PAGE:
China’s Huawei Technologies Co (華為) has taken out full-page advertisements in major New Zealand newspapers in which they equate the idea of a ban on the company to a rugby union tournament without the All Blacks.
The advertisement reads: “5G without Huawei is like rugby without New Zealand,” referring to the upcoming nationwide rollout of the mobile technology.
National telecom Spark has been temporarily banned from using Huawei equipment in the rollout after New Zealand’s spy agency, the Government Communications Security Bureau, warned that it would pose “significant national security risks.”
The advertisement, in the New Zealand Herald and newspapers owned by Stuff, also claims consumers could miss out on the latest technology and end up paying more.
The US, Australia, Japan, the UK, India, Germany and Italy have raised concerns or issued bans on the use of Huawei 5G technology.
Its chief financial officer, Meng Wanzhou (孟晚舟), is under house arrest in Canada, facing US charges.
Huawei was not banned from operating in New Zealand, and the matter was between the firm and Spark, New Zealand Minister of Justice Andrew Little said.
Huawei’s advertising blitz is designed to appeal to the average New Zealander, experts say, by invoking the national sport and religion: rugby union
Huawei has repeatedly lobbied the government to explain why it has not been allowed to participate in the 5G rollout, but the advertisements represent a significant escalation in efforts at a time when relations between China and New Zealand appear strained.
Huawei New Zealand deputy managing director Andrew Bowater said that the government had not been willing to engage in any dialogue and the company deserved an explanation.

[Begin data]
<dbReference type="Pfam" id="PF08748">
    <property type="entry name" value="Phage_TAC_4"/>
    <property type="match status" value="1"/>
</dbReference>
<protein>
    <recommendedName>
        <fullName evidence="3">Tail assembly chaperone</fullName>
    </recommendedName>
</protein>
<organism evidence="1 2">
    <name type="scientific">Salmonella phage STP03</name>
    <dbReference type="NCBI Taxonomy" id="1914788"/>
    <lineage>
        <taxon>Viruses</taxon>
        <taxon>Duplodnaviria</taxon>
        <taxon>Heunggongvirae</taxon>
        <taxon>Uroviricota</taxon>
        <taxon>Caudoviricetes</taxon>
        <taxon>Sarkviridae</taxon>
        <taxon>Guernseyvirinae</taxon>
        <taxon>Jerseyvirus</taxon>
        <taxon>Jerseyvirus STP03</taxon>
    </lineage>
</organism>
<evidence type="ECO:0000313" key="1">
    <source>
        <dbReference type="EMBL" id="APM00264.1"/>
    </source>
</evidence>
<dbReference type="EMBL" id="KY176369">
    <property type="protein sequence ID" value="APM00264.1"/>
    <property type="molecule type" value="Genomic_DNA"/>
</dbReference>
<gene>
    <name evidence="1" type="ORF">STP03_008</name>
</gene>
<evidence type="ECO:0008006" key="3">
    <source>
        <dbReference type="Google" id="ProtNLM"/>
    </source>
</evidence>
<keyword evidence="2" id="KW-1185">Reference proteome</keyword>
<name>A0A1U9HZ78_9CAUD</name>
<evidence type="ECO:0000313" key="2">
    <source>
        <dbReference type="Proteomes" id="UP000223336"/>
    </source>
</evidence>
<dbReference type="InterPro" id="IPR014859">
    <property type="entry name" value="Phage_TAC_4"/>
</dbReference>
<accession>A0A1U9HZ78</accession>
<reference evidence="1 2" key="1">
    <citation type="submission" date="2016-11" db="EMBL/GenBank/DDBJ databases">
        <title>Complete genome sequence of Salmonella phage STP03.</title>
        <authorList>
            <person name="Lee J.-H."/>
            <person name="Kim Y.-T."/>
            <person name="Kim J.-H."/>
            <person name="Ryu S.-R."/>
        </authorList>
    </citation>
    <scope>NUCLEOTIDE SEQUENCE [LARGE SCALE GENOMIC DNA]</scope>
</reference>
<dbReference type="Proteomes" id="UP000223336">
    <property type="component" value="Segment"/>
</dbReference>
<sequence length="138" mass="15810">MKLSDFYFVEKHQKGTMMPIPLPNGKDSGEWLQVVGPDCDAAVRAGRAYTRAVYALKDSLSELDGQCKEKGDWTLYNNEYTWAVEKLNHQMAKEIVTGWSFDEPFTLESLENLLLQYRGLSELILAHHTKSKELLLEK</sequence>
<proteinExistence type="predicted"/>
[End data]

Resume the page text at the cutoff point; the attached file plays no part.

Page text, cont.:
“There has been no evidence of wrongdoing by Huawei presented and we strongly reject the notion that our business threatens New Zealand in any way. We deserve the opportunity to have our voice heard and to address any concerns in good faith,” Bowater said.
Last year, New Zealand Prime Minister Jacinda Ardern’s first official visit to China was delayed indefinitely, and a major tourism function between the two countries has also been postponed, following reports that China would not send any government legislators to the glitzy Wellington event.
Over the weekend an Air New Zealand flight to China turned back to Auckland after five hours. Some reports suggested the “very unusual” incident was the result of a mention of the contested nation of Taiwan in paperwork onboard the plane.
New Zealand’s relationship with China was “complex” and had its challenges, but remained “incredibly important,” Ardern said.
Spark has said that it plans to roll out 5G by the end of 2020 and the Huawei delay should not cause them to miss that deadline.
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